Fifth Step: Add the new oil. The oil filler cap is located on the top of your engine and is usually marked with the words "oil". You will most likely need a funnel at this point so that you do not spill any oil. To determine the amount of oil you will have to check your owner's manual. Nevertheless, you are smart and looked this amount up when you went shopping for engine oil, didn't you? Never overfill your engine with oil. Replace the oil filler cap.

After the new oil has been added, check the dipstick to make certain the correct amount has been added. If you could not find your owner's manual and are not certain of the amount of oil to put in put in 4 quarts and check the dipstick. If it shows you are still low, add another half or full quart. A car takes that average amount.

Sixth Step: Even before starting the engine check under it, and make sure you do not see any obvious oil drips. If there are no leaks visible now you can start the engine. Start the engine, check for leaks again. First sign to verifying you changed your engine oil correctly is seeing the oil warning light going off when you start the car up.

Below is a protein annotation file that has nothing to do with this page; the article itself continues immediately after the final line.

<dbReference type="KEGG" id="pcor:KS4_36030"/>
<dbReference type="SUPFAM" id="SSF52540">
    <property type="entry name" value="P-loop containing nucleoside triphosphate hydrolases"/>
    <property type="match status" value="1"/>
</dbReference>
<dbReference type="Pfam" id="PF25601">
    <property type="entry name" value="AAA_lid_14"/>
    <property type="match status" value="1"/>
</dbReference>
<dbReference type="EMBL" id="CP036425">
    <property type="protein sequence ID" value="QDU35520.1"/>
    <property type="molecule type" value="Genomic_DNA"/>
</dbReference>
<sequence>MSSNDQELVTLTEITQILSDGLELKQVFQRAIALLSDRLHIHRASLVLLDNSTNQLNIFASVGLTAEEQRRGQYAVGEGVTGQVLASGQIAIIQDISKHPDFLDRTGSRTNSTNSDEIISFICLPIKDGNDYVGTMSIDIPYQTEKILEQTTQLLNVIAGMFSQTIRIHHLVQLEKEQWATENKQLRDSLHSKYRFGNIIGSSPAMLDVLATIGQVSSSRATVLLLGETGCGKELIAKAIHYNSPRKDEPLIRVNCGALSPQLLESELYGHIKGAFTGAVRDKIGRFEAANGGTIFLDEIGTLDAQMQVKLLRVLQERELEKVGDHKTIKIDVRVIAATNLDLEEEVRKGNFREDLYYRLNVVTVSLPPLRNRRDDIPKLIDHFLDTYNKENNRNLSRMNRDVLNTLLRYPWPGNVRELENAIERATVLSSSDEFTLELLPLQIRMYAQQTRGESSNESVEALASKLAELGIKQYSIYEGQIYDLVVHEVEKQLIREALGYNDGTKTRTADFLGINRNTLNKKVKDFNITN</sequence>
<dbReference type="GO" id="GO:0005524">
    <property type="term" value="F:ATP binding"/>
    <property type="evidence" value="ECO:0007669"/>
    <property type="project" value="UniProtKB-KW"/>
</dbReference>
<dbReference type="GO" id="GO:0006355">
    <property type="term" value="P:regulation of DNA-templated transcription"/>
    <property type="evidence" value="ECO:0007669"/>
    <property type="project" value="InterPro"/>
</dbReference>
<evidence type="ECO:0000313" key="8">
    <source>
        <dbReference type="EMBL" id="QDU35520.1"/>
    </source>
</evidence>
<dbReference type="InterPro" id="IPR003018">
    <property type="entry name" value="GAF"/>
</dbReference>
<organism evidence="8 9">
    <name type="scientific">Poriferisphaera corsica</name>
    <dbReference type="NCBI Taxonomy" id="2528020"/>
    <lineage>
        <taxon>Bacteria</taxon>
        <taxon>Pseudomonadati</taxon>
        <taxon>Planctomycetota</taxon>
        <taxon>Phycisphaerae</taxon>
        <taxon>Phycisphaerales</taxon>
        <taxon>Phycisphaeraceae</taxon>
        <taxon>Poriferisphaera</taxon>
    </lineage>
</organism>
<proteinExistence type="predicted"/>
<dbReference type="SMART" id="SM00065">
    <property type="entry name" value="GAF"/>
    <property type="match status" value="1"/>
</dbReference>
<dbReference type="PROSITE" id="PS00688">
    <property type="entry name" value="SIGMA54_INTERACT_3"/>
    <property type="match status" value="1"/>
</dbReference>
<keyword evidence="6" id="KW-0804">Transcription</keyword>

With the engine running, check under the car to confirm you do not see any oil leaking or dripping down. After a few minutes shut the engine off and let it set for another few minutes. Go back under the hood and check the dipstick to see where the oil level is at now. It should be at the full mark.

Seventh Step: Dispose of the used oil. Pour the used oil from the pan into a proper container. The best containers for the used oil are the ones you just used to pour the new oil out You cannot throw out the used oil with your normal trash because it will drain into the ground and cause environmental problems. Also never, ever put used oil down a storm drain either. What you need to do is take the containers to an oil-recycling center. If your local auto center does not participate in this program, they should be able to direct you to a place that does.

Congratulations, you have just changed your engine oil. If you are prepared with the proper tools when you start, it should take you less than a half hour. The more often you change your own oil the quicker your time will get.